What she is, as a leader and as a person (full disclosure: I worked for her Thinking Taiwan Foundation from January 2014 until
inauguration day on May 20, 2016), is a pragmatist who understands that the international context, despite being more permissive under current circumstances, remains unstable and highly unpredictable.
Tsai, who developed a good rapport with her U.S. counterparts in the lead-up to the 2016 elections, and who learned the hard way in her previous electoral bid of the consequences of failing to reassure Washington, is cognisant of the fact that an overly assertive Taiwan could prove destabilising in the Taiwan Strait and threaten U.S. interests in the region.
Tsai, therefore, understood that gradualism and predictability, rather than a sudden departure from longstanding policy, were in Taiwan's interest -- that this would buy time to consolidate Taiwan's democracy and to strengthen the nation's ties with key democratic actors within the international community, despite efforts by Beijing to isolate it.
While more overt measures, such as the New Southbound Policy, have attracted attention, much more has been going on behind the scenes that, in the aggregate, will benefit Taiwan for years to come.
By design, to both reassure partners and avoid attracting too much attention from a retributive regime in Beijing, a substantial segment of bilateral and multilateral initiatives involving Taiwan has occurred beyond public view.
Also to her credit, Tsai has succeeded in convincing much of the public sector to go along with her initiatives, this despite institutional barriers caused, among things, by lingering "blue" influence within the system.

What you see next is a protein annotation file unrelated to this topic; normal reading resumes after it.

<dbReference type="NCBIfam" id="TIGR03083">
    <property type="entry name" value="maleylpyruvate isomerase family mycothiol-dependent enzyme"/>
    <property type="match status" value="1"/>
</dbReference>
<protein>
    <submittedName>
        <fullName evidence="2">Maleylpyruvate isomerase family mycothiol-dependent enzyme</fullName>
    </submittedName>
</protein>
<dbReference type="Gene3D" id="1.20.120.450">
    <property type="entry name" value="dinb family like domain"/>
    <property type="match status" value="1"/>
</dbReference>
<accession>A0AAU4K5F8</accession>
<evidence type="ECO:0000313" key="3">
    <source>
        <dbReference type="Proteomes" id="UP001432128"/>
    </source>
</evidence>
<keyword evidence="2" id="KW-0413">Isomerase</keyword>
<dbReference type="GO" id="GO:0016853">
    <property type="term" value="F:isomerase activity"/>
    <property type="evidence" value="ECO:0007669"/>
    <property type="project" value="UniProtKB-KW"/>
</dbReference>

There are many unsung heroes in the Tsai Government, whose hard work and dedication to securing Taiwan's future is also derided by those who accuse Tsai of various ills.
Progress -- at least the parts of it that can be made public -- has indeed been slow, as it must occur largely in parallel with the slowly-
adjusting global sentiment toward China. Continuity and gradualism ensured smooth relations with both the Obama Adminstration and a highly unpredictable Trump Administration, and has won many adherents within the international community, where the desire to engage Taiwan more has grown commensurately with the view that Taiwan can act responsibly.
Another variable that Tsai has had to conjugate with is China, whose ruler, Xi Jinping, presents unprecedented challenges -- both in terms of the assertiveness he has unleashed and the uncertainty that surrounds his future intentions.
These considerations have compelled her Administration to handle cross-Strait relations carefully, and to avoid giving Xi, and even more hardline elements within the Chinese Communist Party (CCP), justification for cracking down on Taiwan.
Understanding the necessity of this, Tsai was even willing to face loud criticism at home when her Government was accused of not responding strongly enough to China's kidnapping and detention of rights activist Lee Ming-che in March last year.
Here, her Government chose a pragmatic approach to deal with the situation rather than lash out at Beijing. It is difficult to imagine the latter option doing anything to help Lee's fate.